|Mama Cozzi's Thin-crust Sausage and Pepperoni Pizza|
One recent "convenience pizza" development is the "take and bake" refrigerated pizza. These began in specialty shops, such as Mom Mom's Take and Bake, in Newtown PA. (Bonus trivia - Mom Mom's was shown in the 2002 film Signs that was shot in Bucks County, PA). At these specialty stores, you could order a customized pie on a par-baked crust, then take it home for the full bake. As I recall, the Spinach Salad pizza at Mom Mom's was especially tasty.
Within the last five years, the refrigerated take and bake pizzas have begun to show up in just about every supermarket. They seem to be priced as loss leaders - big pizzas, loaded with toppings, in the $5 to $8 range. A few years ago, we tried the Artisan Take and Bake pizza from Costco - full review is HERE.
Being ALDI fans in general, we also tried the ALDI version, Mama Cozzi's Italian Meat Pizza - full review HERE. It was a thin-crust pie that remained chewy, not crackerlike, after baking. Recently in the local ALDI, I saw a large variety of take and bake pies, but was drawn (again) to the thin-crust one. It seems as if the Italian Meat pizza has been re-badged as a simple Sausage and Pepperoni pizza with a blend of mozzarella and provolone (compared to the "five cheeses" of the Italian Meat pizza).
|Right out the freezer, in shrink wrap, before baking|
The instructions changed a bit, too, with recommended baking time of 10-16 minutes instead of 10-14. Before baking, I removed all the meat and then distributed it more evenly on the pie, and I cut each large pepperoni slice into two bite-sized pieces. I also added a bit of sweet yellow peppers and purple onion.
|Post bake, before slicing|
I followed the directions and baked it at 400 degrees. I put it on a low rack, with my Baking Steel on another rack six inches above to better deliver top heat.To reach an ideal state of crispness, I often need to cook frozen or take/bake pizzas longer than indicated by package directions, and then finish them under the broiler to get some top browning. However, I checked this one at 12 minutes and it seemed done underneath and on top.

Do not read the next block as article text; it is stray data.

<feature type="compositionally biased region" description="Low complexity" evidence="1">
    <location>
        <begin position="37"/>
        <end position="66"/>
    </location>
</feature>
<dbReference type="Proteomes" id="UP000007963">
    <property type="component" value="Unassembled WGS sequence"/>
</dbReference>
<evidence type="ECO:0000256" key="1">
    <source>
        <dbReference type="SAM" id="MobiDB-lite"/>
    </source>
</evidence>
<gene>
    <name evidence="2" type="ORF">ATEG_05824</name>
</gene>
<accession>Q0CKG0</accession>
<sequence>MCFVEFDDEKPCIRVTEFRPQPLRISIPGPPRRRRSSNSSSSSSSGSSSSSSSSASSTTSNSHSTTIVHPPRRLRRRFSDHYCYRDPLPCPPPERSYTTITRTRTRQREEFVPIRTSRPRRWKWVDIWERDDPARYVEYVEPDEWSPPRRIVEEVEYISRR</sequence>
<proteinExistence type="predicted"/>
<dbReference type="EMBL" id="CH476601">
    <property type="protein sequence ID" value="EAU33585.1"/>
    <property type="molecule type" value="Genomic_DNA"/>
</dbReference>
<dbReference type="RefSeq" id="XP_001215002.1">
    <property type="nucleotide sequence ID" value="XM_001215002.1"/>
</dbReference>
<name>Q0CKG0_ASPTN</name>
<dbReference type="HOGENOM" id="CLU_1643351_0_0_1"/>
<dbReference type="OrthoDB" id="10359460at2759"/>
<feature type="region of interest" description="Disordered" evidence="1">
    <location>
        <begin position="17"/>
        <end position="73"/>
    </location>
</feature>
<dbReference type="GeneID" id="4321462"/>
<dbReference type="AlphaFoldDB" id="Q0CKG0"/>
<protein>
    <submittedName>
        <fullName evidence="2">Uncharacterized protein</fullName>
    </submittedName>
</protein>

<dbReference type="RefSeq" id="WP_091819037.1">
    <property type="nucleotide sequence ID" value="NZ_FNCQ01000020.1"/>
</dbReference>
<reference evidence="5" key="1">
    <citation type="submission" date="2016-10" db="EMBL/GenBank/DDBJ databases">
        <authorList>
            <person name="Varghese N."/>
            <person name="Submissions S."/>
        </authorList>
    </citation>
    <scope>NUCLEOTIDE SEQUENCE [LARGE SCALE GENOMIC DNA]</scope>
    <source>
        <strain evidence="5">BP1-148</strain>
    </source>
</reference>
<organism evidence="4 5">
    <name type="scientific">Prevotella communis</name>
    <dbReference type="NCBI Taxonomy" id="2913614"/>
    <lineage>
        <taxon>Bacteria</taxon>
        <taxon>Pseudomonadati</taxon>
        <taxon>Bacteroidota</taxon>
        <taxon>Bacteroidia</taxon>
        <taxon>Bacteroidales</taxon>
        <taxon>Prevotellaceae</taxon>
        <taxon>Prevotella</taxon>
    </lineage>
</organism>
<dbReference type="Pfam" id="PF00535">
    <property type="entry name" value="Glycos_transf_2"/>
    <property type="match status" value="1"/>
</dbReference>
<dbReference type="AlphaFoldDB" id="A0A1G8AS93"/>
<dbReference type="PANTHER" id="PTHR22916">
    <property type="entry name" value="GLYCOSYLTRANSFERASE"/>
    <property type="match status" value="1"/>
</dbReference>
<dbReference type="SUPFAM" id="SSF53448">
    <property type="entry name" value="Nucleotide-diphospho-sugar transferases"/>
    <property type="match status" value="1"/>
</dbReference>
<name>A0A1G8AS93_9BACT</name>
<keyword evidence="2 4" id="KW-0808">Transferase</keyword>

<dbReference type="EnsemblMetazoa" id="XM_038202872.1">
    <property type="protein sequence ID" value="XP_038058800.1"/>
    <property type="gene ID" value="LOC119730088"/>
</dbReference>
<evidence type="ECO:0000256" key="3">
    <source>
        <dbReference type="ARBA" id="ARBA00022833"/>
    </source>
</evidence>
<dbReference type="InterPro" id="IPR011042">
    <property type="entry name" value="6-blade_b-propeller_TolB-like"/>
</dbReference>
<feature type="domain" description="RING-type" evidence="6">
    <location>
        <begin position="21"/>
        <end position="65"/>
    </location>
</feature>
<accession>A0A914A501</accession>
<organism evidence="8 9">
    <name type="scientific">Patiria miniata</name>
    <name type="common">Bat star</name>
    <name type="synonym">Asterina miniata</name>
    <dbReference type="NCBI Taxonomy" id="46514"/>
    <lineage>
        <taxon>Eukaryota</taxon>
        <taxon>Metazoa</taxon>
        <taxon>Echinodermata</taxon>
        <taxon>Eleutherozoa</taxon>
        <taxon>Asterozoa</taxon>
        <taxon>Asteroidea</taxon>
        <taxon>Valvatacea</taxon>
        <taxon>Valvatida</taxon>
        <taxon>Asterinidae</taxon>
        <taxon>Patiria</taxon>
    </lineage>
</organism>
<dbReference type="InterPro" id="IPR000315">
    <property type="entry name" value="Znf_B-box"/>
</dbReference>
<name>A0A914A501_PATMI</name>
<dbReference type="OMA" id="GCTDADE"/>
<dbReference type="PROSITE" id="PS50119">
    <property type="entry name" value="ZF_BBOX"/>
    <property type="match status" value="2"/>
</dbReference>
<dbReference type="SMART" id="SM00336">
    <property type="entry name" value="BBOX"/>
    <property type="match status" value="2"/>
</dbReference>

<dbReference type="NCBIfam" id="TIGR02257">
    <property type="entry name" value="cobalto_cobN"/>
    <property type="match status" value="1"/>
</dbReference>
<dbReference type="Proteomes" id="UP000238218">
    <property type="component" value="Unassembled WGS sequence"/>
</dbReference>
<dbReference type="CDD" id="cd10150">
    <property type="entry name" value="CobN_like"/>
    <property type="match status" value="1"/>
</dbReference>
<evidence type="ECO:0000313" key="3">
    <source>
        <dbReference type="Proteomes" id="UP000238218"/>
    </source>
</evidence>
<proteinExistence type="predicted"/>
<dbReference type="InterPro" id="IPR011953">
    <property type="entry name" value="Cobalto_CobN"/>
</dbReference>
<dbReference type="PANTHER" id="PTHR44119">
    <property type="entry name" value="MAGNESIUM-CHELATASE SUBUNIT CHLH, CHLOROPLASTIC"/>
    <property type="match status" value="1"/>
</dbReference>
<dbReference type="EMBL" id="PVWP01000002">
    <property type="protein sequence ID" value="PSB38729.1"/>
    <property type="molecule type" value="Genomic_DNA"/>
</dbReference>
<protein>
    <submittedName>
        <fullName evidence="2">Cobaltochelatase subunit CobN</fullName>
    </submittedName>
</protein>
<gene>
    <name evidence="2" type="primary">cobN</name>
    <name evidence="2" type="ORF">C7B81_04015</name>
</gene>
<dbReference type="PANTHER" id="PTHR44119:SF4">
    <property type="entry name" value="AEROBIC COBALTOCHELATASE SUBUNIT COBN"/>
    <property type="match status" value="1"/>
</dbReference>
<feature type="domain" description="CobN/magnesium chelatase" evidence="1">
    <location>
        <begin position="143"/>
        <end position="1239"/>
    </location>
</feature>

|Sliced and ready to eat|
I gave it a traditional cut into 8 triangles for serving. The first thing we noticed was the thin and crackerlike crust. This one was not chewy like the Italian Meat pie; it was crisp (yet dense), crunchy, and it had an excellent flavor.
|Click to enlarge|
Every other ingredient was a role player; the sauce and cheese and meats surely contributed to a well-balanced taste and texture, but none stood out as especially good or lacking.
I think the regular price on this 16" pizza is $4.99; I found it on special for $3.49. At either price point, this is a tasty pizza that sits - without shame - about halfway between a good cracker-thin crust Midwest pie like Rubino's (full review HERE) and the cheapest thin cracker frozen from Totino's.
|A close look at the thin crackerlike crust|
|Underside of the crust|
There is no such thing as a good low-calorie pizza, but this entire pie clocks in at 1900 calories, so if you eat half of it, you're still under 1000 calories. That puts this pie on the low end of the pizza calorie spectrum. Scary, perhaps, but then don't even look at the calories on some of the meat-laden self-rising frozen pies you can get.
This pizza was better than what you get from the large chains, better than most frozen pizza, and even better than most mom-and-pop storefront pizzas. It's not grand or gourmet, but like most things ALDI, it was pretty good and very inexpensive. We'll have it again, no doubt.